Fear of Biden Chill Adds to Motives for Eurobond Flurry
(Bloomberg) -- There’s a pattern emerging in the latest Eurobond sales from the world’s developing economies -- they’re mostly from countries that may not fare so well when Joe Biden enters the White House.
In the past week, Russia, China, Hungary and several companies from the Middle East have tapped international capital markets, ostensibly to lock in borrowing costs before yields and price swings increase next year. The average yield on emerging-market dollar bonds fell to a record low this week, according to Bloomberg Barclays indexes.
“We are seeing issuance from regions which could be more under stress from a potential Biden presidency,” said Sergey Dergachev, a money manager at Union Investment Privatfonds GmbH in Frankfurt, who helps oversee about 13 billion euros ($15.4 billion) in emerging-market debt. Issuers are looking to place deals while “funding costs and relative volatility are still low,” he said.
The latest to join the flurry is energy giant Saudi Aramco, which kicked off a bond sale Tuesday. The company may raise about $6 billion to help fund a dividend payment, according to people familiar with the matter. Dubai Aerospace Enterprise is also among Gulf corporate issuers tapping the market in November. Dubai Islamic Bank PJSC sold $1 billion of sukuk last week.
The sales underscore how some nations may be rushing to international bond markets before a potential cooling in relations with the U.S. A Biden White House could mean greater scrutiny of human rights and a restoration of diplomatic norms bypassed by President Donald Trump.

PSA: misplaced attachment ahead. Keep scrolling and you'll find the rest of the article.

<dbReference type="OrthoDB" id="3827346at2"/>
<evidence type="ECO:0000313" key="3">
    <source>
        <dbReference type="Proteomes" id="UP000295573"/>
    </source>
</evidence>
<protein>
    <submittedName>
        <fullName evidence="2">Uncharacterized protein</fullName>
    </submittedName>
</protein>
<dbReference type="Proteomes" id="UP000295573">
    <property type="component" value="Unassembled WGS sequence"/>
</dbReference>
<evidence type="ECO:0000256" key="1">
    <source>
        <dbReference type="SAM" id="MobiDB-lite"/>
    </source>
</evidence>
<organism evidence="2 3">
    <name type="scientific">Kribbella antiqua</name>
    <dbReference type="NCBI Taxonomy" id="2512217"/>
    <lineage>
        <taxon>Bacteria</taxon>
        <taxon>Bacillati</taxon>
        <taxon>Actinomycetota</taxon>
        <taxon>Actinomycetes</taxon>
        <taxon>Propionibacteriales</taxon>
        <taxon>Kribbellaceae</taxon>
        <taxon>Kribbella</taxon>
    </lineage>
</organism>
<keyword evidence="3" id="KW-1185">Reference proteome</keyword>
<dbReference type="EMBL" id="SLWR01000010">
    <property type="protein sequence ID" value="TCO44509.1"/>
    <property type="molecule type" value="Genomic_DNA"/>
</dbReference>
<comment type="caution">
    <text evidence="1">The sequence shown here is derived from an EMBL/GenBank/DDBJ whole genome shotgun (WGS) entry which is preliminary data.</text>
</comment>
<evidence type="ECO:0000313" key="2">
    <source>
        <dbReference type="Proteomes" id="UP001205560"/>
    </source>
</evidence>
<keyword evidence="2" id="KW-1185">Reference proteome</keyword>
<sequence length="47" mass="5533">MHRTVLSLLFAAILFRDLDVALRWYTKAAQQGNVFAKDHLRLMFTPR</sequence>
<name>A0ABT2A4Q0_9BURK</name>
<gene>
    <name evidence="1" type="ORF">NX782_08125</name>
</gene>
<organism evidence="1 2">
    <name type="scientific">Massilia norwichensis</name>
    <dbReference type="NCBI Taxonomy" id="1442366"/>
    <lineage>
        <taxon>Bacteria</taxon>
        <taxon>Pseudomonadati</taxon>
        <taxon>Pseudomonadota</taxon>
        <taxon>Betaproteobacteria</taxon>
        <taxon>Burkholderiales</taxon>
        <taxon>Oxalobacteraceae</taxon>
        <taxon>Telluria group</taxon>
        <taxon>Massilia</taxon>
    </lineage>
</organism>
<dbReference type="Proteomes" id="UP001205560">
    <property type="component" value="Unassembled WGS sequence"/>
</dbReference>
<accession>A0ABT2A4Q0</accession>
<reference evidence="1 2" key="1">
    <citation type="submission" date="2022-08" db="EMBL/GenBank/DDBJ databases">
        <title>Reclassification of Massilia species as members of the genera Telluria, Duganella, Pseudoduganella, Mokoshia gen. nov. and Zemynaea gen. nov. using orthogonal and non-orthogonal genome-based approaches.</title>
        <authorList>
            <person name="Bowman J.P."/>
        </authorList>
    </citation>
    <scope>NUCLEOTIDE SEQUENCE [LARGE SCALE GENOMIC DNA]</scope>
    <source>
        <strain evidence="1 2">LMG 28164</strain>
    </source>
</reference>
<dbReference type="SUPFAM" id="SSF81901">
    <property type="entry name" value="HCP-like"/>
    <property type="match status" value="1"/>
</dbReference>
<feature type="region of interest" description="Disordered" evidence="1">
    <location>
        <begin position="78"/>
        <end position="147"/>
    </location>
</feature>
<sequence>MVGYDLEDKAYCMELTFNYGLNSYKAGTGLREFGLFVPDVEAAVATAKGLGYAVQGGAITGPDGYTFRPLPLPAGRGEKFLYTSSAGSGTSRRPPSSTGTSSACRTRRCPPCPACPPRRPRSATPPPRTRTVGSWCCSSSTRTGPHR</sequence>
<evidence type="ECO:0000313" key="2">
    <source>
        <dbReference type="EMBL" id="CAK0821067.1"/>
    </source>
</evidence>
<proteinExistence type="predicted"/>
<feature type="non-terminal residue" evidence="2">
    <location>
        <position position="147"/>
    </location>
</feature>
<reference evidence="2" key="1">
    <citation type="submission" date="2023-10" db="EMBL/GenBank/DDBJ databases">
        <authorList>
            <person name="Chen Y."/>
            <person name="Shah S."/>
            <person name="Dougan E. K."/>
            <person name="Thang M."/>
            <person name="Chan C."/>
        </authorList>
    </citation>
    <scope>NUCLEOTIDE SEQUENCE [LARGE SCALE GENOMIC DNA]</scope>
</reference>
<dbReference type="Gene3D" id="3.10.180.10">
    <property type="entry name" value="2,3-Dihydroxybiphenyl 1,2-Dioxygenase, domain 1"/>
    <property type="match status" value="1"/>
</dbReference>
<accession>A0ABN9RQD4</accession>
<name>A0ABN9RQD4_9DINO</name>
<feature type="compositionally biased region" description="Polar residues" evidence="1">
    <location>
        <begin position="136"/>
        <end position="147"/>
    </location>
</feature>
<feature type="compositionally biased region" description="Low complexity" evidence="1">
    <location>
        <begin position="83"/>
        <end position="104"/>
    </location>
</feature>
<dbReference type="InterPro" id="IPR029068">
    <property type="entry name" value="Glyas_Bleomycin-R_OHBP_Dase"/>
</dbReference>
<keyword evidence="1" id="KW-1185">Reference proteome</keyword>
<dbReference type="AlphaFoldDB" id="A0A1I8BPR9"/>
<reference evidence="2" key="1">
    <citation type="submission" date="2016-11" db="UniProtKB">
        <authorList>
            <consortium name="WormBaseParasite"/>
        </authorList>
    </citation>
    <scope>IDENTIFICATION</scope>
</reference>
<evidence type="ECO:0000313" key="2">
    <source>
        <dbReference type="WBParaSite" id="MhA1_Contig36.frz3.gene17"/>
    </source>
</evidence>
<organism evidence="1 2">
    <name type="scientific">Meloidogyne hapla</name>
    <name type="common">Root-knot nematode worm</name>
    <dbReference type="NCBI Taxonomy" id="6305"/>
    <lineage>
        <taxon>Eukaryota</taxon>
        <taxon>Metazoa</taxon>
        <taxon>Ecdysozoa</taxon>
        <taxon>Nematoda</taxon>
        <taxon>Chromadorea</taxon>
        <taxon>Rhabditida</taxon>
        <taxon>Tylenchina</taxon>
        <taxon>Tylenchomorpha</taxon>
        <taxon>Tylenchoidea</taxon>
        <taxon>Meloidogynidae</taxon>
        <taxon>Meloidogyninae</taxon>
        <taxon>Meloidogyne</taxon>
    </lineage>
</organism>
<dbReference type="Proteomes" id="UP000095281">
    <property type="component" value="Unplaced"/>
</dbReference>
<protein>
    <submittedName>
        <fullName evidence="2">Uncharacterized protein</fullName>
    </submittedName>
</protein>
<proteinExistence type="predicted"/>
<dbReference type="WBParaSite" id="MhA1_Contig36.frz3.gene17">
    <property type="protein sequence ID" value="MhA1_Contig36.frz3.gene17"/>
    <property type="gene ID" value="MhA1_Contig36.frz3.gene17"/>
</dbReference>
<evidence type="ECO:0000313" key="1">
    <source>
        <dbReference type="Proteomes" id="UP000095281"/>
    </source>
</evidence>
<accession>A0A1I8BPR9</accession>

Russia sold 2 billion euros of bonds last week in its first dual-tranche offering in the common currency. Russian bonds and the ruble were hit earlier in the year by speculation a Biden win could mean tougher sanctions. Speaking in the last debate before the Nov. 3 vote, the Democrat challenger warned that any country interfering in U.S. elections would “pay a price,” adding that it’s clear Russia has already been involved.
Hungary, which is mired in a spat with the European Union over rule-of-law issues, came to market on the same day as Russia, capping its busiest ever year for sales by offering 2.5 billion euros to help pay debt maturing in 2021.
China is using the “window of opportunity” before the change in U.S. leadership, according to Dergachev. It’s also being spurred by “the fear of more escalation with the Trump administration before Jan. 20,” he said.
Still, some see the debt rush as a testament to low borrowing costs. Emerging-market “credit is currently in the sweet spot,” Trieu Pham, a strategist at ING Groep NV in London said. “Yields are at a historic low for most higher rated emerging-market issuers, but this might change if U.S. Treasury yields start rising.”
Mexico sold $3.625 billion of bonds Monday to extend debt maturities, potentially opening the door for other large Latin American borrowers to take advantage of record low yields in dollars.
U.S. Yield Near 1% Cuts No Ice for Emerging-Market Investors
Meanwhile, higher-quality emerging-market issuers, particularly in Asia, “will navigate 2021 fairly well, supported by strong economic or industry positions and healthy access to capital,” Moody’s Investors Service analysts led by London-based senior vice president Rahul Ghosh wrote in a report on Monday. Governments and companies with weaker credit profiles “will endure another year of liquidity stress and, potentially, deteriorating creditworthiness,” he said.
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